Mark Clark: Baseball players who ended their careers far too early

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On another page of this newspaper, I compiled a list of five athletes who played the game too long – Michael Vick, Michael Jordan, Johnny Unitas, Chris Chelios and Rickey Henderson. That list could have been 25 or 30 or even 50, if I had wanted to keep going. But, I decided five was enough. Otherwise, I would never have gotten to write this column.

If I had extended the other list, I could have included Chipper Jones, Patrick Ewing, Gordie Howe, Shaquille O’Neal, Steve Nash, Kobe Bryant, Emmitt Smith and many, many more.

I guess I could have saved this column and used the people I am about to name in another of the five or 10 Best or Worst athletes ever that I have done over the past several months. But, I have not done that. I have decided to name a few baseball players who ended their professional careers far too early – at least in my eyes.

Some of the baseball players had a choice of when to call it quits and others did not. I will begin with a player who did not have the opportunity to quit on his own terms – Lou Gehrig.

Lou Gehrig was the heart and soul of the New York Yankees during his career in the major leagues. I know, you want to argue that the honor belong to Babe Ruth. Babe Ruth was a heck of a player – one of the greatest of all-time. But, Lou Gehrig will always be remembered for his leadership on and off the field of play. Babe Ruth will not be remembered for being a leader.

Lou Gehrig led the Yankees to six World Series championships and was a seven-time all-star during his career. He had to famously end his career prematurely when he was diagnosed with ALS – commonly referred to as Lou Gehrig’s Disease today. It is clear he would have had many more years in the major leagues had he not gotten the disease. He was at the top of his game – even an all-star – during his final season in 1937. He died two years later at 37 years of age.

Bo Jackson was one of the biggest names in sports because he was not just a superstar in baseball, but in football as well. He was an amazing hitter and was one of the fastest players in MLB and in the NFL. If you will allow me a moment to recall the one time I saw Bo play baseball for the Kansas City Royals in a Spring Training game in Kissimmee, Fla., I will tell you how amazed I was to watch him.

While taking batting practice before the game, George Brett called for Bo to watch as he placed consecutive pitches in left, center and right fields. When Bo stepped up to take his cuts, he called to George and hit three consecutive pitches over the centerfield fence. When the game began, Bo hit a one=hopper to shortstop and beat it out at first. He then stole second base and when the ball went into the outfield on the catcher’s throw to second, Bo scored. The Royals went on to win 1-0.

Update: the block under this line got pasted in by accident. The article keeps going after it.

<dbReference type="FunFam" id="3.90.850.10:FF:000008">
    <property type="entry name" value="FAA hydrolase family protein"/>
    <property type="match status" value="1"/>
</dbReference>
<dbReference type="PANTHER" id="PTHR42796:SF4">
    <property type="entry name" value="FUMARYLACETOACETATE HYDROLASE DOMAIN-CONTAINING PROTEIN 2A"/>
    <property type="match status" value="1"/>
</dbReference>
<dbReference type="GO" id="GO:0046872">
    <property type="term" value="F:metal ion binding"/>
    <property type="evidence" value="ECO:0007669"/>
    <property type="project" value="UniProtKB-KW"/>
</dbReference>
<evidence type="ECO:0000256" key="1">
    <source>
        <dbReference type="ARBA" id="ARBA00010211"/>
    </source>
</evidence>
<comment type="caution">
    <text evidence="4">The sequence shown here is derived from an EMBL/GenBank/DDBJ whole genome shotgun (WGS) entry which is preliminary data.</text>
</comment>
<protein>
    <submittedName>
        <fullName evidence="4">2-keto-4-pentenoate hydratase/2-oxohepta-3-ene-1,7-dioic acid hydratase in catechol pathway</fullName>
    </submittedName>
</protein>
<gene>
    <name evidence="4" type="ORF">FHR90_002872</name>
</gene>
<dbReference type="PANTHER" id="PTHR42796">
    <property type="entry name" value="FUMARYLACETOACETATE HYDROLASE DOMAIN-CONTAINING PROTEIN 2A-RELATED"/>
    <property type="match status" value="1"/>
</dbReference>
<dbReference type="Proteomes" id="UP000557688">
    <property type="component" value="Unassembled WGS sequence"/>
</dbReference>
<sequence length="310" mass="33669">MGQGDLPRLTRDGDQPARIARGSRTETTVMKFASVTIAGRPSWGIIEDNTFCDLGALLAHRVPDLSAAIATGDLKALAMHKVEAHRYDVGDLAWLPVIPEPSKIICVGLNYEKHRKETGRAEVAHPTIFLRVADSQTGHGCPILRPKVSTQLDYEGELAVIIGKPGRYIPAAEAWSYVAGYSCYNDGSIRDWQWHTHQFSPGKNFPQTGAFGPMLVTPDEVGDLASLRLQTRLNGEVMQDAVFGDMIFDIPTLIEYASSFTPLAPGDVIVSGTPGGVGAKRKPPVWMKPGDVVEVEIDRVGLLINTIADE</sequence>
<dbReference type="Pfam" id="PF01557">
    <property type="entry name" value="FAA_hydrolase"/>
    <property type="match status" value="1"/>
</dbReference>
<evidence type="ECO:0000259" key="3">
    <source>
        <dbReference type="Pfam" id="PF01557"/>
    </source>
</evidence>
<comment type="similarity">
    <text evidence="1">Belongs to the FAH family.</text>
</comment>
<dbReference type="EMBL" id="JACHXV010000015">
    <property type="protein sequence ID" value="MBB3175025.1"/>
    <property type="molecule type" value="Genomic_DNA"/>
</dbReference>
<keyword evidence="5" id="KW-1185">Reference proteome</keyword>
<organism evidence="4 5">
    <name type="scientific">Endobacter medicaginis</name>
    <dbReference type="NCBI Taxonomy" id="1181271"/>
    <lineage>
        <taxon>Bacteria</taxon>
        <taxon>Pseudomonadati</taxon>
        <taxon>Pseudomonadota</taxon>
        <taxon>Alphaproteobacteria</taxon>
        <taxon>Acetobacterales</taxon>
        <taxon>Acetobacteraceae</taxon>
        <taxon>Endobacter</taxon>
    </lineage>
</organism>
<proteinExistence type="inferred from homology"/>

No one who saw Bo Jackson will forget the wall run catch he made as a Royal or the home run he hit in the All-Star Game. If you watched him in football, you will not forget how he ran over Brian Bosworth at the goal line to score a touchdown against the mouthy linebacker. You will also remember it was a hip injury sustained playing football that ended both of his professional careers. Oh, Bo Jackson did come back to baseball briefly with the Chicago White Sox, but the hip pain was too much and he retired.

Don Mattingly is probably known for being a manager by most youngsters today, but he was once one of the best first basemen in baseball. Don Mattingly was a six-time all-star and the American League MVP in 1985 while with the New York Yankees. He suffered back pain during his career and retired in 1997 after he was unable to play for two seasons.

Sandy Koufax is one of the greatest pitchers to ever step on a major league mound. For 11 seasons, Sandy Koufax dominated the MLB in both individual and team accomplishments. He won four World Series championships, three Cy Young Awards, two World Series MVPs and threw four no-hitters. Amazingly, Sandy Koufax did all that before retiring at 31 years old. He retired in 1966 because of arthritis.

Nomar Garciaparra was the best shortstop in the major leagues during the 1990s and early 2000s. Along with Alex Rodriguez and Derek Jeter, the three were the poster boys of the MLB. Nomar Garciaparra saw his statistics plummet as he suffered through more and more injuries. After being traded from the Boston Red Sox, he played on a handful of teams, but never played as well again because of a wrist injury.

I wish I could go on and name some others who left the game too early. Maybe on another day I will write another column to reveal the ones I think are most significant.

Mark Clark is a local sports writer for 

The Citizen of East Alabama.